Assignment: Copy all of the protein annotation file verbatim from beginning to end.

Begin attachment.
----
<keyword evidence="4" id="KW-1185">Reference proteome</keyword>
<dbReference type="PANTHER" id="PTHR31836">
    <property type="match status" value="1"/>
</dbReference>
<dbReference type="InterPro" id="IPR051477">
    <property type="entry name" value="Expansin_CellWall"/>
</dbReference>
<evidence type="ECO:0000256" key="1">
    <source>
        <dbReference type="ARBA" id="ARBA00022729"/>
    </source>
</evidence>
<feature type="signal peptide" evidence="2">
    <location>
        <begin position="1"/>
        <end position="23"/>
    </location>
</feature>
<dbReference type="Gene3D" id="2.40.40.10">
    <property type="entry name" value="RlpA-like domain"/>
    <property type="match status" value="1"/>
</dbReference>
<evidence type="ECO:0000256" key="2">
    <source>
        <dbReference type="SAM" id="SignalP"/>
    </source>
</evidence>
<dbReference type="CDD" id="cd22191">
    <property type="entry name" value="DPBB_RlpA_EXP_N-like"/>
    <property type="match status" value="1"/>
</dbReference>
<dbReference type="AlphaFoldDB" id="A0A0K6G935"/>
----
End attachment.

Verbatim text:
<keyword evidence="4" id="KW-1185">Reference proteome</keyword>
<dbReference type="PANTHER" id="PTHR31836">
    <property type="match status" value="1"/>
</dbReference>
<dbReference type="InterPro" id="IPR051477">
    <property type="entry name" value="Expansin_CellWall"/>
</dbReference>
<evidence type="ECO:0000256" key="1">
    <source>
        <dbReference type="ARBA" id="ARBA00022729"/>
    </source>
</evidence>
<feature type="signal peptide" evidence="2">
    <location>
        <begin position="1"/>
        <end position="23"/>
    </location>
</feature>
<dbReference type="Gene3D" id="2.40.40.10">
    <property type="entry name" value="RlpA-like domain"/>
    <property type="match status" value="1"/>
</dbReference>
<evidence type="ECO:0000256" key="2">
    <source>
        <dbReference type="SAM" id="SignalP"/>
    </source>
</evidence>
<dbReference type="CDD" id="cd22191">
    <property type="entry name" value="DPBB_RlpA_EXP_N-like"/>
    <property type="match status" value="1"/>
</dbReference>
<dbReference type="AlphaFoldDB" id="A0A0K6G935"/>